I was cleaning out an old folder on my hard drive the other day and found this piece that I wrote back on December 2, 2002, entitled “We, the People…” I don’t remember why I wrote it, but I thought it was interesting that six years to the day later, we are still fighting the exact same battles. Sure, we did elect Obama since I wrote this, but by and large, I still agree with my old self. Not sure if that is good or bad. You be the judge.
In the midst of the post-September 11 clamoring for justice, many Americans have readily accepted attacks on their civil liberties. A few individuals have addressed the aggressors, with John Ashcroft and John Poindexter drawing the bulk of the ire. The megalomaniacal fervor displayed by these two “patriots” is undeniable. However, there is little mention of a larger problem: we, the apathetic people.
The media repeatedly informs us that we are now a vigilant people. We are so vigilant that rather than demand genuine improvements in the security of our air travel, we Americans have allowed the development of futile safety standards and an increased visibility of security to satiate our need for actual security. Knitting needles, initially banned following September 11, are again in the cabins of airplanes. Likewise, scanning of checked luggage for explosives rarely occurs. Evidently, our vigilance only lasts until it is inconvenient.
Apathetic Americans are currently allowing national security concerns to trample our constitutional rights. Basic civics teaches us that the fourth amendment guarantees each American freedom from unreasonable search and seizure without probable cause. Ashcroft and Poindexter will gladly pilfer your fourth amendment rights from you in this time of terror, the former with the U.S.A. PATRIOT Act and the latter with his Total Information Awareness system.
An otherwise-intelligent American recently said to me, “I am not doing anything wrong, so why should I be afraid? Let Poindexter track my every move. Let Ashcroft try me in a secret court.” Skilled politicians easily manipulate those suffering from a myopic worldview. This is the most dangerous outlook to possess in times such as these and precisely that which we must combat if we are to preserve our freedoms. These are the attitudes that breed complacency. Complacency, once achieved within the masses, frees the authorities to alter reality. This includes dictating right and wrong.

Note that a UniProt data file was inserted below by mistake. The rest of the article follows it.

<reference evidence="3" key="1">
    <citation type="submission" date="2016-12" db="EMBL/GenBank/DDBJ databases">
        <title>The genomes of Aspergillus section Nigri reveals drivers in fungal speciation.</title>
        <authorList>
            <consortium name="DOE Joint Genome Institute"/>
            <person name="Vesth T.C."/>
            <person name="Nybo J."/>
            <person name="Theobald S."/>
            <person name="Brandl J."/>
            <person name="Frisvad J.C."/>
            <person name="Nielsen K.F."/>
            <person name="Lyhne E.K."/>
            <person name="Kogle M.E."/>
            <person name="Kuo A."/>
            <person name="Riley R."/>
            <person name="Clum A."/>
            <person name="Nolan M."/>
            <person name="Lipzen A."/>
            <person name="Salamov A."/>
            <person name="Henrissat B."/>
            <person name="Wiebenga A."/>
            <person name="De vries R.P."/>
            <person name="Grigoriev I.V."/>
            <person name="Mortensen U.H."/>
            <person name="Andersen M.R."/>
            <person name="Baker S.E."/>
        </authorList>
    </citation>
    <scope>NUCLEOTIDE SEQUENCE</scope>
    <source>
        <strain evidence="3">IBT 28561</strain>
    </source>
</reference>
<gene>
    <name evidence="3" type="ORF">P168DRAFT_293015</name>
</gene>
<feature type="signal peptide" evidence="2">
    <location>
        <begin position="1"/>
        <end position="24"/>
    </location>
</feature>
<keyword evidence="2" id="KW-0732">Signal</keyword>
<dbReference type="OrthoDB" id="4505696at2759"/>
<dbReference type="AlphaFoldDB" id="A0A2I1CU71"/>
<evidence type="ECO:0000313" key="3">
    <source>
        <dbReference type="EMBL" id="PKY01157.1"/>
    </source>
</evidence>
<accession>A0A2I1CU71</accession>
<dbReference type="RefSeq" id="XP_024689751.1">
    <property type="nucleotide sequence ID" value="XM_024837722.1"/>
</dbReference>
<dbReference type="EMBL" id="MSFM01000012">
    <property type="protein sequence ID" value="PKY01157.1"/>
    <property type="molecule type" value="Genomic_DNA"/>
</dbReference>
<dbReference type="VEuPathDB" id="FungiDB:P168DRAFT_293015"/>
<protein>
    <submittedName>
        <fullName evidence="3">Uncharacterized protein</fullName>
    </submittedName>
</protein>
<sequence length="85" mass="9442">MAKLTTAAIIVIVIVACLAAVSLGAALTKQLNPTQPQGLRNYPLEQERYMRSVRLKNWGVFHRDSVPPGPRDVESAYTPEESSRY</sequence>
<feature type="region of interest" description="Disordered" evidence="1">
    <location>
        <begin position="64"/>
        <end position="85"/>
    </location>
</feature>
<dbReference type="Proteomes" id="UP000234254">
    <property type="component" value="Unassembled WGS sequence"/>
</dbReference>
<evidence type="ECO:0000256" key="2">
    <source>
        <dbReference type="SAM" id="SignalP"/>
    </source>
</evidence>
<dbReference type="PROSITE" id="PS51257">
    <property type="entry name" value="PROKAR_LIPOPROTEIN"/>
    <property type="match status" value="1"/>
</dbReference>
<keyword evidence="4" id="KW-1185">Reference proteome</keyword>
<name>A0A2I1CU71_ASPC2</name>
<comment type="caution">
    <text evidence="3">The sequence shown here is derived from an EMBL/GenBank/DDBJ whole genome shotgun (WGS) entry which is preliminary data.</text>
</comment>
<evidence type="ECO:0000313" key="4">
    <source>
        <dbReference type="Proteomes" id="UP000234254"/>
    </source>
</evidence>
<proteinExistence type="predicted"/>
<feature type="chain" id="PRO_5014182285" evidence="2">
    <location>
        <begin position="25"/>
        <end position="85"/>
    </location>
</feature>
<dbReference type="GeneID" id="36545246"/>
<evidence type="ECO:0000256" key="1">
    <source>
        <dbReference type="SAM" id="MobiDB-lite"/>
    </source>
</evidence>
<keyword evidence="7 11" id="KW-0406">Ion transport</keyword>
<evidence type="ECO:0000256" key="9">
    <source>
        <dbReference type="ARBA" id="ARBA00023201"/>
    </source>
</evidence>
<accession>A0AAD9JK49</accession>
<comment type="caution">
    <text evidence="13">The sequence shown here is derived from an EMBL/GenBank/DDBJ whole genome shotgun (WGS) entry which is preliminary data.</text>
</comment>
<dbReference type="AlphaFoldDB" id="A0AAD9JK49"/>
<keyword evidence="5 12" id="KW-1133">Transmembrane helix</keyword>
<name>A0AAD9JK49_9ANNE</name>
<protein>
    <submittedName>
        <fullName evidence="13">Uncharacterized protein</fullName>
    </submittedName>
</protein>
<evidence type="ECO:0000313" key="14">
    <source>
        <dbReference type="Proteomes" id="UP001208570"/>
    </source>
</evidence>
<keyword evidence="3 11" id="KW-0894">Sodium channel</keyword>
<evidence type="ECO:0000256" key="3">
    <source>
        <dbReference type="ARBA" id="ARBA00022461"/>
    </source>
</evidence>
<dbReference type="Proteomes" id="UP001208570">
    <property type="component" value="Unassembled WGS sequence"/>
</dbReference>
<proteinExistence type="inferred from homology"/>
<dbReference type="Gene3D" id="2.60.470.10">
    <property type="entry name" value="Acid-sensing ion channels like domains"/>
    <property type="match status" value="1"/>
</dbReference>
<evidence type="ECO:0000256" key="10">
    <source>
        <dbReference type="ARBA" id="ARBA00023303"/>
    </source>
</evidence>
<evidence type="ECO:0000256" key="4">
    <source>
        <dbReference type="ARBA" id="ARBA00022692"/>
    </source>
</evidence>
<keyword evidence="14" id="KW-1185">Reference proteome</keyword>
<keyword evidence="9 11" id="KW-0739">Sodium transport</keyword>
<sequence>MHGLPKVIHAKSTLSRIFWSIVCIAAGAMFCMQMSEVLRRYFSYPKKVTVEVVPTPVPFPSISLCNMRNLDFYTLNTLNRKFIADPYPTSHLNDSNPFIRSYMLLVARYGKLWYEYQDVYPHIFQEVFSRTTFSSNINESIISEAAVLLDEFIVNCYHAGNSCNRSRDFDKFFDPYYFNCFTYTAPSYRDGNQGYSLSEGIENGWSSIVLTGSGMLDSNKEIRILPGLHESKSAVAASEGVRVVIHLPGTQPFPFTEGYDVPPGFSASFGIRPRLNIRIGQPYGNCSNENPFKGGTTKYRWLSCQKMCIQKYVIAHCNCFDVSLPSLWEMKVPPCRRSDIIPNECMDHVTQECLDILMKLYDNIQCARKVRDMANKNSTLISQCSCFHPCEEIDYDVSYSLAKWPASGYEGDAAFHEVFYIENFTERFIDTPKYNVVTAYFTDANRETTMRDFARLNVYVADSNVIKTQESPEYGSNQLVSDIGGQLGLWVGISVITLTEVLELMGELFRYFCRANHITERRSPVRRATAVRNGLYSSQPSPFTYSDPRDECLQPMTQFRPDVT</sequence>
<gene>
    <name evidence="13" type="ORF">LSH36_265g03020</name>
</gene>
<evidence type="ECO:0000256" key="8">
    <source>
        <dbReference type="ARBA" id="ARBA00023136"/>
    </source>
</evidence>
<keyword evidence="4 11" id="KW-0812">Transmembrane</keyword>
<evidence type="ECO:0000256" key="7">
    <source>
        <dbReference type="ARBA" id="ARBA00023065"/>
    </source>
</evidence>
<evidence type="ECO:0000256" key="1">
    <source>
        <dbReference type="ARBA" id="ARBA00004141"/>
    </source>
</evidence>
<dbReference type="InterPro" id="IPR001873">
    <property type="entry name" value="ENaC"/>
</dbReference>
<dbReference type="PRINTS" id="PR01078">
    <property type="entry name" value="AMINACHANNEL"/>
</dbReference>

It is critically important that we prevent Poindexter from assembling a dossier on every American by simply crying “Terrorism!” Most Americans, when informed, would not support this “experiment” with information gathering technology, budgeted for $200 million, enabling the gathering of every detail of the private and public life of every American without showing cause in open court. Likewise, there should be an outcry against Ashcroft’s prosecution of American citizens in secret tribunals. As Poindexter’s motto reads, “Scientia est Potentia,” knowledge is power. This power cannot lie in the hands of these men, while we sit accused of nothing. The apathy must stop here. It is imperative that Americans begin to engage in active citizenship.
In this tumultuous time, some are grasping for power that would be far out of reach in simpler times. Our new vigilance seemingly does not apply to protecting our inalienable rights as Americans. This unchecked ambition must not thrive. Adaptations are necessary in any time of war, but we must not sacrifice the fundamental freedoms that separate this nation from the rest of the world. It is the loss of those freedoms that will signal the victory of the terrorists.